But back to my three reasons for sharing it with you. 1) This is NOT ancient history. This hatred for women is alive and well. Especially in the Church (if you don’t believe me, check out #ThingsOnlyChristianWomenHear on Twitter). There are still a bunch of powerful white men walking around trying to figure out whether they should be focusing their political influence on limiting women’s rights or limiting the rights of people of color. For many, many people in this country, any movement away from white-centric, male-centric United States is a threatening thing, and it will be met with anger and hatred. 2) There is reason to be hopeful. The fact that women earn 77¢ for every dollar that a man makes is unacceptable, but it is way better than things were 100 years ago. The world IS waking up… Little by little. Our impatience at the pace of progress is not the same thing as lack of progress. Progress often moves in “three steps forward, two steps back.” And when we are living in a time of “two steps back,” we need to tell the stories of “three steps forward.” And 3) You NEED to vote. If you are a woman… If you are a person of color… If you are a citizen of this country, you’ve got to vote. Inform yourselves, support good journalism, and then vote. Vote for what is right. Be willing to compromise. Don’t let the best be the enemy of the good. Your vote MATTERS. The ones with all the power and the money want you to believe that your vote doesn’t matter. It does!

I leave you with a video we should probably watch at least once a month…

I am filled with hope right now. There is goodness everywhere. Thank you so much to the people who give a little each month to help support me and this blog. Thank you especially to Terri Janke who recently became a Patron on my Patreon page. They make it really easy for people to help support the content creators they value. If you’d like to become a Patron, CHECK OUT THIS PAGE. If you’d like to leave a tip on PayPal or you want to boost a post, you can DO THAT RIGHT HERE. And if you want to follow me online, you can do that by clicking on Facebook or Twitter. In this time of darkness, let us tell the stories of the light.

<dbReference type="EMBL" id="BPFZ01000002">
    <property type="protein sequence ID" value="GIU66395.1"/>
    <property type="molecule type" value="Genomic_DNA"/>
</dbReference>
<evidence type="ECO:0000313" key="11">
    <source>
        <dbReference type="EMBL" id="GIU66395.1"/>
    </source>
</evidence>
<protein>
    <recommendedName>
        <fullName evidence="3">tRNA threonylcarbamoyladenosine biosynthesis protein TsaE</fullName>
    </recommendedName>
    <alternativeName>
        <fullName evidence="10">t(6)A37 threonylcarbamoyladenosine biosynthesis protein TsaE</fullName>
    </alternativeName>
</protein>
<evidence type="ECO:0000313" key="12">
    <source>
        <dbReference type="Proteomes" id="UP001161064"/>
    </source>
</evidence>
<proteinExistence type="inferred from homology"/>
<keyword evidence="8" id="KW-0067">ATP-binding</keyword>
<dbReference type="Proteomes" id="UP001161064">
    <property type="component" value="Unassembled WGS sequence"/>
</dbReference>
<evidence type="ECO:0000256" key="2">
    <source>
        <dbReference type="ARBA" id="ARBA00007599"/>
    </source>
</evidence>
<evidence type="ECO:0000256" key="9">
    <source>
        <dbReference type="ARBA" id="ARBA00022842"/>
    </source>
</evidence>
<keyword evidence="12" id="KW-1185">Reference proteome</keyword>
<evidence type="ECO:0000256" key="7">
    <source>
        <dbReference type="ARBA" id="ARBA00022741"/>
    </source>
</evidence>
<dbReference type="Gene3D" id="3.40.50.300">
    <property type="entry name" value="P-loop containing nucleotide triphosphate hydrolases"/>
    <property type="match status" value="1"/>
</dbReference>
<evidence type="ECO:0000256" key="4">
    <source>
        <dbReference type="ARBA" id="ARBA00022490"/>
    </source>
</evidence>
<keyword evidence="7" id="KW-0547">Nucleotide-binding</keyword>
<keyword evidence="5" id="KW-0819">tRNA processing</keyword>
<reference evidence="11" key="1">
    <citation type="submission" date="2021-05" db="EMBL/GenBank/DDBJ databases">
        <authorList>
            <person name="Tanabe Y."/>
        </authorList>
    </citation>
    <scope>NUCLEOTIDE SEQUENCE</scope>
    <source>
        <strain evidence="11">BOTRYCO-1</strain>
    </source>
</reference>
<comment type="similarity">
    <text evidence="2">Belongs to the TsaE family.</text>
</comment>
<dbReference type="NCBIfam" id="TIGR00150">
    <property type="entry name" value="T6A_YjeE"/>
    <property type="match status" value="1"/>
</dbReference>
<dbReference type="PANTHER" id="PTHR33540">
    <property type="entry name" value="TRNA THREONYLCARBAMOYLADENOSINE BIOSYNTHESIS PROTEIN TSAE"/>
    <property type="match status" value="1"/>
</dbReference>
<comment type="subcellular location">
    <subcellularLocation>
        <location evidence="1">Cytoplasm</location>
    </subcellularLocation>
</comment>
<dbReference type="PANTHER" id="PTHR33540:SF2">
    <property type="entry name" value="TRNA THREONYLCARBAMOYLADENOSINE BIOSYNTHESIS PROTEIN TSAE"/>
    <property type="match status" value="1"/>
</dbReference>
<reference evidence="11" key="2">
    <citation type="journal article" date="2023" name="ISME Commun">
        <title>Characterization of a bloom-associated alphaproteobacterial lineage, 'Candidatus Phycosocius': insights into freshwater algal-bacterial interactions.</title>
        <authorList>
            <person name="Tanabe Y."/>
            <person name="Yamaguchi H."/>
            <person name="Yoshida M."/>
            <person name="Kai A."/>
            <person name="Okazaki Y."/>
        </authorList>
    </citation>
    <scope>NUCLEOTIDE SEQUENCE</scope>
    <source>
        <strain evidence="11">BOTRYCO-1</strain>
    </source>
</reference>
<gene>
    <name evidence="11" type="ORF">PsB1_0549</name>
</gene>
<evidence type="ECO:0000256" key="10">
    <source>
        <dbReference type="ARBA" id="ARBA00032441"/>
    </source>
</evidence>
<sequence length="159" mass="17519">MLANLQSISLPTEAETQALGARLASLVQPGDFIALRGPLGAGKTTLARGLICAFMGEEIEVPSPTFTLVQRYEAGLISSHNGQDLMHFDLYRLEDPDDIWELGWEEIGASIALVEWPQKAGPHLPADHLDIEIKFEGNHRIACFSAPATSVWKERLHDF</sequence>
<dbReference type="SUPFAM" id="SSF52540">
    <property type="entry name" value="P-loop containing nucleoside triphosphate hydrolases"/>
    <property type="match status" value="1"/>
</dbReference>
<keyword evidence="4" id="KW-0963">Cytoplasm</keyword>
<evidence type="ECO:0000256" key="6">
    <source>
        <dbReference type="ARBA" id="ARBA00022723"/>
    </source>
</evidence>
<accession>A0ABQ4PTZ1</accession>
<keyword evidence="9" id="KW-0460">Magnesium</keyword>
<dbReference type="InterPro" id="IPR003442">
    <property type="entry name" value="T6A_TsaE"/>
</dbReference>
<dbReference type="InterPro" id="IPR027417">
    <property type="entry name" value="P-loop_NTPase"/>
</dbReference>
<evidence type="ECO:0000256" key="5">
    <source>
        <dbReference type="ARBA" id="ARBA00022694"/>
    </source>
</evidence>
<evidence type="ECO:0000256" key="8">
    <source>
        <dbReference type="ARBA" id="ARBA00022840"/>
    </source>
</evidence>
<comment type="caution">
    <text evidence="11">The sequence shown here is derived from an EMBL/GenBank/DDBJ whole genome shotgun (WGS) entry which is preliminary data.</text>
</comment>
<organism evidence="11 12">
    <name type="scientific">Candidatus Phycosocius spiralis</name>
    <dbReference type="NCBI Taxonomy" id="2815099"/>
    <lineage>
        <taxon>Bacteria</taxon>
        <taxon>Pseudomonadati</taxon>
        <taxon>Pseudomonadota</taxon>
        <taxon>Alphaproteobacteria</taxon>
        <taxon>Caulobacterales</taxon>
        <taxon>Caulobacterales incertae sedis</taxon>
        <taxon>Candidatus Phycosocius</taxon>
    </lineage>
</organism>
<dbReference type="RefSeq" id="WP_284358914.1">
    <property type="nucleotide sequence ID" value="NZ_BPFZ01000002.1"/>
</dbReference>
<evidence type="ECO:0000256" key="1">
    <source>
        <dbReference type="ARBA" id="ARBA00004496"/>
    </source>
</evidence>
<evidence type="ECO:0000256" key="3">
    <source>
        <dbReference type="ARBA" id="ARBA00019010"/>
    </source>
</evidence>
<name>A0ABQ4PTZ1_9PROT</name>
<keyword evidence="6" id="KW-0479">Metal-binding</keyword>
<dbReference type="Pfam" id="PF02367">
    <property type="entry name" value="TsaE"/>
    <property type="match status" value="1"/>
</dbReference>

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6 Responses to The Story Of How A Woman’s Right To Vote Came Through Nashville–A Story Of Hope

  1. Dale Peacock says:

    This comment of yours really resonated with me Chris. “While I was researching this story, one thing that was just crazy to me was how many of the anti-suffragists were women. It reminded me of the gross feeling I got when I saw females wearing “Women For Trump” T-Shirts. But there are always going to be people who are duped into believing they should vote against their own interests.” How many times did I ask myself this?
    I’ve concluded that women who are raised in a culture that demeans them are often willing to demean themselves and other women. They ally themselves with what they see as strength and power, not realizing that it is only the open hearts of men and women working together that will support and strengthen women’s rights.
    I thought a lot about that today when I submitted my newspaper column for Thursday’s paper recounting an incident of sexual harassment that happened to me as a young working woman juxtaposed against the Bill O’Reilly story. As you said in this post, It’s ancient history… except that it’s not.
    Thanks for a great read.

  2. Rita Loveday says:

    I worked with a lady in Athens TN who was a member of the Burn family in Niota. I had never heard the story and am proud to have known this family! Thanks for the perspective of three steps forward and two steps back. This is a frustrating time.

  3. Mr. Cool says:

    Still, it took over 50 years for the practice to be accepted as a woman’s right.

  4. graemeu says:

    Hang in there, as you say two steps back, but sometimes it’s necessary to experience the alternative to recognise the truth.
    Thanks too for remembering NZ’s role in suffrage, a result that had a lot to do with temperance. In the same year (1893) Onehunga (now part of Auckland) elected Elizabeth Yates to Mayor, an experiment that wasn’t repeated for decades.